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America is several decades into a revolution that has been all but unreported in our press and is never spoken of in Presidential campaigns. Early Presidents dabbled in it but it was Harry Truman who opened a new front in the revolution when he claimed the authority to start a war without the consent of Congress. The Bush administration has nearly completed the transition to a dictatorship and neither McCain nor Obama have disavowed the resulting shift of power to the Presidency.
While there was a time when members of Congress fought this power grab, especially during the Nixon days, hardly a whimper is heard any more from the “people’s chamber” about executive privilege, signing statements or the “unitary executive.” Each of these practices and policies amounts to a dismantling of the Constitution and a grave threat to freedom.
Of these, executive privilege is arguably the most pernicious and dangerous claim of executive power. It started as a claim on behalf of the President that neither the courts nor the legislature should have the power to compel the disclosure of matter that would endanger the national security and which was secret by necessity. While that claim has no explicit source in the Constitution itself, logic lends some credence to the argument.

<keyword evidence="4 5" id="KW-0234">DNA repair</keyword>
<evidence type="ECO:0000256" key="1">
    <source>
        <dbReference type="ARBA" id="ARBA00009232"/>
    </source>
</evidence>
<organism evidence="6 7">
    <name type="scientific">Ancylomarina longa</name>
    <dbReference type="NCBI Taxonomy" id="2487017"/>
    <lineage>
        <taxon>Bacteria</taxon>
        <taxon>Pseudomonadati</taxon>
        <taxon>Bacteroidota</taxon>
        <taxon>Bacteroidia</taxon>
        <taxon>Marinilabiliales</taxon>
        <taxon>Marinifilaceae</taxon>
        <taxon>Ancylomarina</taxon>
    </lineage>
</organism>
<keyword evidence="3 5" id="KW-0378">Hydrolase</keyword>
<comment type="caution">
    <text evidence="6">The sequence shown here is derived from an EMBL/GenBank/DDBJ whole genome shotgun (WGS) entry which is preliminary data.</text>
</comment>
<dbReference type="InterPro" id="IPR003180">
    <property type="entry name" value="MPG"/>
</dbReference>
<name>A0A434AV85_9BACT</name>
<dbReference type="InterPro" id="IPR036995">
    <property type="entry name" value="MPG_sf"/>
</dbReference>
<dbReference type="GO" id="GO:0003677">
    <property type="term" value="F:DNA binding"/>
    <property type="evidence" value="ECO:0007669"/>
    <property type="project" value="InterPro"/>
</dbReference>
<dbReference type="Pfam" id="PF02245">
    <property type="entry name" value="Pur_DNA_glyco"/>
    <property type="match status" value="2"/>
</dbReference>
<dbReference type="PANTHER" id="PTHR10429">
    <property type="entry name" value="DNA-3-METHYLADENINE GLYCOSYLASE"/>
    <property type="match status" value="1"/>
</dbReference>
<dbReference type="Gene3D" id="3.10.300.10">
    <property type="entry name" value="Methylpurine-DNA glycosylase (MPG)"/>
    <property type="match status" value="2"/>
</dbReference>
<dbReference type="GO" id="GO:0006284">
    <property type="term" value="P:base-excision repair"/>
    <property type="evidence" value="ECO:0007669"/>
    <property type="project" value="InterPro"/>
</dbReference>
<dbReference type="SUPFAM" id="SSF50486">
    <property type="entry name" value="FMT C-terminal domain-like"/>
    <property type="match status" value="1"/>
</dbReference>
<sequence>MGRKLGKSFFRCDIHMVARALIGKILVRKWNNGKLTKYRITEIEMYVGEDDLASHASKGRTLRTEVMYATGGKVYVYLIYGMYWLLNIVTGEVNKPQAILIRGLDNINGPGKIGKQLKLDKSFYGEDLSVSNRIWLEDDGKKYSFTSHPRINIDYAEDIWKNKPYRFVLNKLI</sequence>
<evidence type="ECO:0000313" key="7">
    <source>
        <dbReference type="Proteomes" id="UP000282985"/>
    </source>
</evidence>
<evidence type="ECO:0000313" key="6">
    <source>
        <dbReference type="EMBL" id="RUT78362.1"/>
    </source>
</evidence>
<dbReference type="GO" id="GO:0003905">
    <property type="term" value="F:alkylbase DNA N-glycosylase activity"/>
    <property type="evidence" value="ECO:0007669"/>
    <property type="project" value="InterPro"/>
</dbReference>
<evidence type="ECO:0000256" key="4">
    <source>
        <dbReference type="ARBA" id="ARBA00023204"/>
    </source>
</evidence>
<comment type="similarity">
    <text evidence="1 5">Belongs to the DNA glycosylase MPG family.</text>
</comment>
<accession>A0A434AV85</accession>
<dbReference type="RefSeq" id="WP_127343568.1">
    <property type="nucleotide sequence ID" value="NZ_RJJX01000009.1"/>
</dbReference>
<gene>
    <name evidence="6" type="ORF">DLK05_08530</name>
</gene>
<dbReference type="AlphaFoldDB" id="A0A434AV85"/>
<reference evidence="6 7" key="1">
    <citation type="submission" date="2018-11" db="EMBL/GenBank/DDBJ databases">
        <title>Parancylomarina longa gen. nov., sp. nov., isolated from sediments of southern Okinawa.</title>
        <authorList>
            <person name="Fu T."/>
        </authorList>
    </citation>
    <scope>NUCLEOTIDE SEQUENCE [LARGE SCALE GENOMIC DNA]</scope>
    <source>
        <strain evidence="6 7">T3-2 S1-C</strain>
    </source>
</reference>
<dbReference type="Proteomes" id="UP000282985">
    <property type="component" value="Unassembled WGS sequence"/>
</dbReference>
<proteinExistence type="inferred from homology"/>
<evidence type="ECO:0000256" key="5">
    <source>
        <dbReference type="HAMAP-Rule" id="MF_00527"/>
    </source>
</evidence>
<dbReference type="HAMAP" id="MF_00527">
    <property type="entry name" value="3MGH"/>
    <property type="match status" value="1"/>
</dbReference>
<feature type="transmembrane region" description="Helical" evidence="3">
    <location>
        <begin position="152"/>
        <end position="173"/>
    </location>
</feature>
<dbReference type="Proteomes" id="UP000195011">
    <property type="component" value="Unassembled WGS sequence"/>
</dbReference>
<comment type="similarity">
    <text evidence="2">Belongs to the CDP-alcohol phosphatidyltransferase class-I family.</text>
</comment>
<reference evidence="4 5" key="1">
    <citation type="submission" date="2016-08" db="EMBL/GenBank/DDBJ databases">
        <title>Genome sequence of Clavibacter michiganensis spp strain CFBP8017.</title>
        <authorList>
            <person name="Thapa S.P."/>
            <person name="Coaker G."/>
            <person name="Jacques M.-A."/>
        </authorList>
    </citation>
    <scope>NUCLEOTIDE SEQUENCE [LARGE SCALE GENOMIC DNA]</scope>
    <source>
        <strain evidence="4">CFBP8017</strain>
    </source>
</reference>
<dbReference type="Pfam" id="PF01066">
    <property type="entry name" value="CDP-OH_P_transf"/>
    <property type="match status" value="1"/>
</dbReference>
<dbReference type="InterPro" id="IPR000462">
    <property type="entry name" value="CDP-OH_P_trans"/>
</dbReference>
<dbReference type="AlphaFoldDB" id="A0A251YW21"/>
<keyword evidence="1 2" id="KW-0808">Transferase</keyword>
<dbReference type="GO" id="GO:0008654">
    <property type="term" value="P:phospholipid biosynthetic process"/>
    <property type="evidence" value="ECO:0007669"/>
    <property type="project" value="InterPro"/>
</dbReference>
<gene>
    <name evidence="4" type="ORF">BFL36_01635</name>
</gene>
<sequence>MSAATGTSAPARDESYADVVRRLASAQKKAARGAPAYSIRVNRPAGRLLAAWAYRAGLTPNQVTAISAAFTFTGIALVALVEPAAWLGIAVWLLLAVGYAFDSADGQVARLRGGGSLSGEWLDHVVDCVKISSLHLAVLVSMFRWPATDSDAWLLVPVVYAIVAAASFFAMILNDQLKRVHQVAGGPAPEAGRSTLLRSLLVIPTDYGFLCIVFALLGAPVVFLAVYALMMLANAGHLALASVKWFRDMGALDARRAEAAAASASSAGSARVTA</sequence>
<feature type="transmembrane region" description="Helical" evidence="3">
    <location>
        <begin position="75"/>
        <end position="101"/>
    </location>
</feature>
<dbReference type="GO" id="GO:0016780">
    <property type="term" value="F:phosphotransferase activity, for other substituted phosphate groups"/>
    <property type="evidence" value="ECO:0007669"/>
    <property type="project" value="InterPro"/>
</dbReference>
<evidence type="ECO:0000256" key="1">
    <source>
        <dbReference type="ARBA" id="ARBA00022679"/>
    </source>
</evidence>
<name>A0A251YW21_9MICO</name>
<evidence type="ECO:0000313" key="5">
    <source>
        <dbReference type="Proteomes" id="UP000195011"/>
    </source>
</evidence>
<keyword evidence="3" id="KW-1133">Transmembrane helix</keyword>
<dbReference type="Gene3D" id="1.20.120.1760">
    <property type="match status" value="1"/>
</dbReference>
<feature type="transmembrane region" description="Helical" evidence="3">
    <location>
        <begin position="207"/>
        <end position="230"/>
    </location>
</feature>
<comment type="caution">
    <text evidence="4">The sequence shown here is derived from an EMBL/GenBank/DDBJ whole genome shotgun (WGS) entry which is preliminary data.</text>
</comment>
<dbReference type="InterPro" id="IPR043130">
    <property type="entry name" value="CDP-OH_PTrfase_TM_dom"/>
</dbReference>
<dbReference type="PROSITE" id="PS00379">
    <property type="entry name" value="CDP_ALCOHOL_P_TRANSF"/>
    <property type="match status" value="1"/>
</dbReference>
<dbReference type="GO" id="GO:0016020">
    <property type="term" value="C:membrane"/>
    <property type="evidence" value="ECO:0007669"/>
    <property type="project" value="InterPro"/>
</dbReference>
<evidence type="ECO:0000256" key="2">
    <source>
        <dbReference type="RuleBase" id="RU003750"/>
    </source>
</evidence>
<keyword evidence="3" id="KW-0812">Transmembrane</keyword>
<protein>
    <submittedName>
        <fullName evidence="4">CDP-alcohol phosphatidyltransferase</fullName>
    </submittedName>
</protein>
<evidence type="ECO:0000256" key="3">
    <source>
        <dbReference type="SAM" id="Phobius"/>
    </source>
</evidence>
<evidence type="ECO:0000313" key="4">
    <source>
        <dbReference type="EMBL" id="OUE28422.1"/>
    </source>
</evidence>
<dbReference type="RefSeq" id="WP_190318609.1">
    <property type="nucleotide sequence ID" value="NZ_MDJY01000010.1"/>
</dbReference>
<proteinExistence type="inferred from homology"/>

The President can argue with some justification that battle plans in a time of war should not be disclosed to the public and that the duty of national defense justifies an executive privilege in limited circumstances. But since the advent of the phony “Cold War” we have been in a perpetual state of war so the claim of privilege has been invoked ever more frequently.
Since that initial expansion of the claimed privilege, it has been said to include nearly every communication with and within the executive branch. The theory is that without protection from outside disclosure, the President would not get the unalloyed advice he needs to carry out his duties. This is pure and unadulterated bullshit.
Implicit in this claim is the assertion that no one tells the truth in public but only behind closed doors. While this is probably true, it is the greatest indictment of our form of government possible. It means that the public will never have the necessary facts to make an informed decision because all the real facts are hidden from their view.
We may have lost all power to reclaim any shred of democracy in the face of this power grab because Congress has become complicit in the takeover and the press has gone silent on anything other than drivel and sensationalism. The few who dare speak out against this new form of dictatorship are marginalized and ridiculed.
Just examine the sweeping claims of executive privilege of the Bush administration – everything is now secret and the President who has gotten nearly everything wrong defends this expansive secrecy as necessary for the survival of our nation. The only thing surviving this onslaught is the power of the few over the many.
Democracy is gasping for air.